The EU also benefits by securing a supply for its products and raw materials. Critics of the aid program believe that since Mercosur is not a producer of a wide assortment of products, the focus that the EU is giving on trade with the region is unlikely to yield the expected kind of returns. However, as time progresses, those assumptions are beginning to be proven wrong (Frank 2000, 122).
Security and Defense
The cooperation between these two regions also covers some military and defense issues. The EU manufactures military equipment for export. Mercosur countries are major consumers of British military equipment. The British also provide training on the use and maintenance of the machinery.
Mercosur, like its partner the EU, is determined to implement energy efficient production systems that properly utilize the available energy (Aqin 2009, 55). The European Union is an important trade partner of the South American bloc and the issue of creating a free trade area is under consideration at the moment.
The EU has also committed itself to providing technical assistance and knowhow so as to improve the quality of medical care in the region. This is both through exchange programs that facilitate the training of doctors from Mercosur in the EU and through provision of machines and equipment for Mercosur hospitals. The agreement also facilitates the exchange of students among these regions and the sharing of knowledge between research institutions.
The ongoing cooperation process taking place between Mercosur and the EU can be explained with the contemporary shift from nationalism to regionalism, and eventually to globalization, in the sphere of international relations.
Effective cooperation between neighboring countries have proven to be extremely beneficial, as states started creating international arrangements to promote peaceful relations, developing common policies to get rid of the economic frontiers and the main hindrances for the development of the region in general and every individual member state of the union in particular.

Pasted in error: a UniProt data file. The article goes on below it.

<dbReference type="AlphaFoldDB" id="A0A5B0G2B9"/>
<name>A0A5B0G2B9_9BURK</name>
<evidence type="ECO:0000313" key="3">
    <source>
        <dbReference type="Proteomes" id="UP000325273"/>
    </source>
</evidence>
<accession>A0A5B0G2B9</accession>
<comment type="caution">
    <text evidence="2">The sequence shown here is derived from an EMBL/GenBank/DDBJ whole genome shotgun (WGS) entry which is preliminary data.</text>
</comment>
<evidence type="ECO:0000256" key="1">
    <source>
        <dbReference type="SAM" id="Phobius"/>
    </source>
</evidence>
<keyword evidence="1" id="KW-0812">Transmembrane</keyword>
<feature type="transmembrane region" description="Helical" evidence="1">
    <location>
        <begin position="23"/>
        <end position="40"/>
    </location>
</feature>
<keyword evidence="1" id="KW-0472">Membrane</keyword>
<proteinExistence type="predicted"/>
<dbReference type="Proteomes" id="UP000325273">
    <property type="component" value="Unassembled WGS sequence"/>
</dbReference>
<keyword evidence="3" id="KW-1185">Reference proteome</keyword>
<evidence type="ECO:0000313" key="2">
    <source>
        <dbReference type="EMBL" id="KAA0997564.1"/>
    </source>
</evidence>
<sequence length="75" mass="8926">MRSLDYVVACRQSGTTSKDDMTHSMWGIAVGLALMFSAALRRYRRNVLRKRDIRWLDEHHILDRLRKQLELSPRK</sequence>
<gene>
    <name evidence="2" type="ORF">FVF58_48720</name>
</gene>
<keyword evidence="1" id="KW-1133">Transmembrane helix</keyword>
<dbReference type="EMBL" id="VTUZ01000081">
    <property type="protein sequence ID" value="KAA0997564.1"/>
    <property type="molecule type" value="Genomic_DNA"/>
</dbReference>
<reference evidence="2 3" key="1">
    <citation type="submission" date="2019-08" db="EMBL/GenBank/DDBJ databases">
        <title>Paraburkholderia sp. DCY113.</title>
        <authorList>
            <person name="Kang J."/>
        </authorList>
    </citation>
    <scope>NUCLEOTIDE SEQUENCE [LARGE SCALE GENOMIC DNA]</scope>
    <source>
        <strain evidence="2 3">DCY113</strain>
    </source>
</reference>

This study brings to light the distinct differences and similarities of the integration processes of the EU and the Mercosur, explaining the roots of the differences and their effect on the level of integration between the countries and the effectiveness of their cooperation. The differences in the historical and economical development of the regions, the primary goals for creating the unions and the main strategies for achieving these goals became the preconditions for the unique paths of integration between the member states.
Adopting the experience of the EU, including the institutional organization and the wide range of the spheres for the integration of the countries could be advantageous for the Mercosur on the condition of adopting it to the peculiarities and needs of the South American region.
The main challenges of Mercosur as an intergovernmental bloc include the asymmetry between the member states which is caused by their disproportionate economical development and the lack of institutionalization within its structure. These regional peculiarities are the significant hurdles for using the EU model for future development of Mercosur, its bodies, inner and foreign policies.
Brazil as the Mercosur’s dominant power has established bilateral relationship with EU since 2007 and this shows how a trend towards global open economy can hinder bilateral regionalism.
Considering the fact that the bilateral economical relations between EU and Mercosur cannot be defined as harmonious, and comparing the figures of export and import rates as well as the range of goods in both categories, it should be concluded that Mercosur with its primarily agricultural orientation is dependent upon numerous external factors along with the trading terms.
Summing up all the differences in historical background, institutional structure, the economical development and distribution of resources between the member states in EU and Mercosur as well as the development of their bilateral relations, only separate fragments of EU model can be applied for further development of Mercosur on the condition of adapting them to the realities and demands of the Latin American regional bloc.